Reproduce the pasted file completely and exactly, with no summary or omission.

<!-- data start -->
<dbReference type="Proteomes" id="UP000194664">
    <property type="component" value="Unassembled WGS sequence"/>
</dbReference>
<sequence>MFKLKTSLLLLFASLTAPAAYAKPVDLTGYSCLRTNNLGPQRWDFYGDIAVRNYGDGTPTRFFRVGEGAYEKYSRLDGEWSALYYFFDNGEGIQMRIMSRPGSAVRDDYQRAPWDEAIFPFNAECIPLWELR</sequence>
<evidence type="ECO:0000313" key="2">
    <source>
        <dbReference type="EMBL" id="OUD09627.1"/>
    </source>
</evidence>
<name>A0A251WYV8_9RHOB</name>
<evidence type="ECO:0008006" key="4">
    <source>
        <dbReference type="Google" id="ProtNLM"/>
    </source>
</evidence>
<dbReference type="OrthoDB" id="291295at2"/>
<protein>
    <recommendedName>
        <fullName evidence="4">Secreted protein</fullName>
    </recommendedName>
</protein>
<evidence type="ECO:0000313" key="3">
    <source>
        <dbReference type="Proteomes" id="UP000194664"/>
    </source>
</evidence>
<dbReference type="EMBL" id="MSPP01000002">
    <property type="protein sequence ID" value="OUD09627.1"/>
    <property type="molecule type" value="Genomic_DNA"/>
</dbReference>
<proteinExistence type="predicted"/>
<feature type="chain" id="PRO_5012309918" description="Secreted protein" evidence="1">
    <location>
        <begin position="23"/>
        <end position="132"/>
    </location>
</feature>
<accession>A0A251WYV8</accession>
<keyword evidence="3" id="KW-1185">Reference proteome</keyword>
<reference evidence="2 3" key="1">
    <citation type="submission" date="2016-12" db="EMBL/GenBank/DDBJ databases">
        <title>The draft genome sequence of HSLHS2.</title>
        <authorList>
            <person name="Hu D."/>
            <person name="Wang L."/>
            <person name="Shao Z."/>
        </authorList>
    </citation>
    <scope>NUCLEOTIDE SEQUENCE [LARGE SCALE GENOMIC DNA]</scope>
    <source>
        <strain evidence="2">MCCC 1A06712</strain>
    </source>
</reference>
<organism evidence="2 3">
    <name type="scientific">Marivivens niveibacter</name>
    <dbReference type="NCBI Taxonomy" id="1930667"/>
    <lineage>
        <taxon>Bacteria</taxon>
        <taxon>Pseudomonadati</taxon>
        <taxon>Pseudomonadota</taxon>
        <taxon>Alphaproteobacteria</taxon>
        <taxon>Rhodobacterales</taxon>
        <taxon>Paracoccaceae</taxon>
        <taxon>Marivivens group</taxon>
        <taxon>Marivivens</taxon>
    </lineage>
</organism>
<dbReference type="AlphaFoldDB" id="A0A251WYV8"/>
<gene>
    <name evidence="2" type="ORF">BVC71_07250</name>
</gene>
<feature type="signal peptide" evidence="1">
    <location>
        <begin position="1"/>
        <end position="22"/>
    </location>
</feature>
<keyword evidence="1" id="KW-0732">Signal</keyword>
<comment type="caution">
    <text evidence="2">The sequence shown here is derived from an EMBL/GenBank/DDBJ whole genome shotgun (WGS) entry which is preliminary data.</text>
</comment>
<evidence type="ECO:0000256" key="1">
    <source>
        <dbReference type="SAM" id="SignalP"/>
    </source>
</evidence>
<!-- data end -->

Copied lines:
<dbReference type="Proteomes" id="UP000194664">
    <property type="component" value="Unassembled WGS sequence"/>
</dbReference>
<sequence>MFKLKTSLLLLFASLTAPAAYAKPVDLTGYSCLRTNNLGPQRWDFYGDIAVRNYGDGTPTRFFRVGEGAYEKYSRLDGEWSALYYFFDNGEGIQMRIMSRPGSAVRDDYQRAPWDEAIFPFNAECIPLWELR</sequence>
<evidence type="ECO:0000313" key="2">
    <source>
        <dbReference type="EMBL" id="OUD09627.1"/>
    </source>
</evidence>
<name>A0A251WYV8_9RHOB</name>
<evidence type="ECO:0008006" key="4">
    <source>
        <dbReference type="Google" id="ProtNLM"/>
    </source>
</evidence>
<dbReference type="OrthoDB" id="291295at2"/>
<protein>
    <recommendedName>
        <fullName evidence="4">Secreted protein</fullName>
    </recommendedName>
</protein>
<evidence type="ECO:0000313" key="3">
    <source>
        <dbReference type="Proteomes" id="UP000194664"/>
    </source>
</evidence>
<dbReference type="EMBL" id="MSPP01000002">
    <property type="protein sequence ID" value="OUD09627.1"/>
    <property type="molecule type" value="Genomic_DNA"/>
</dbReference>
<proteinExistence type="predicted"/>
<feature type="chain" id="PRO_5012309918" description="Secreted protein" evidence="1">
    <location>
        <begin position="23"/>
        <end position="132"/>
    </location>
</feature>
<accession>A0A251WYV8</accession>
<keyword evidence="3" id="KW-1185">Reference proteome</keyword>
<reference evidence="2 3" key="1">
    <citation type="submission" date="2016-12" db="EMBL/GenBank/DDBJ databases">
        <title>The draft genome sequence of HSLHS2.</title>
        <authorList>
            <person name="Hu D."/>
            <person name="Wang L."/>
            <person name="Shao Z."/>
        </authorList>
    </citation>
    <scope>NUCLEOTIDE SEQUENCE [LARGE SCALE GENOMIC DNA]</scope>
    <source>
        <strain evidence="2">MCCC 1A06712</strain>
    </source>
</reference>
<organism evidence="2 3">
    <name type="scientific">Marivivens niveibacter</name>
    <dbReference type="NCBI Taxonomy" id="1930667"/>
    <lineage>
        <taxon>Bacteria</taxon>
        <taxon>Pseudomonadati</taxon>
        <taxon>Pseudomonadota</taxon>
        <taxon>Alphaproteobacteria</taxon>
        <taxon>Rhodobacterales</taxon>
        <taxon>Paracoccaceae</taxon>
        <taxon>Marivivens group</taxon>
        <taxon>Marivivens</taxon>
    </lineage>
</organism>
<dbReference type="AlphaFoldDB" id="A0A251WYV8"/>
<gene>
    <name evidence="2" type="ORF">BVC71_07250</name>
</gene>
<feature type="signal peptide" evidence="1">
    <location>
        <begin position="1"/>
        <end position="22"/>
    </location>
</feature>
<keyword evidence="1" id="KW-0732">Signal</keyword>
<comment type="caution">
    <text evidence="2">The sequence shown here is derived from an EMBL/GenBank/DDBJ whole genome shotgun (WGS) entry which is preliminary data.</text>
</comment>
<evidence type="ECO:0000256" key="1">
    <source>
        <dbReference type="SAM" id="SignalP"/>
    </source>
</evidence>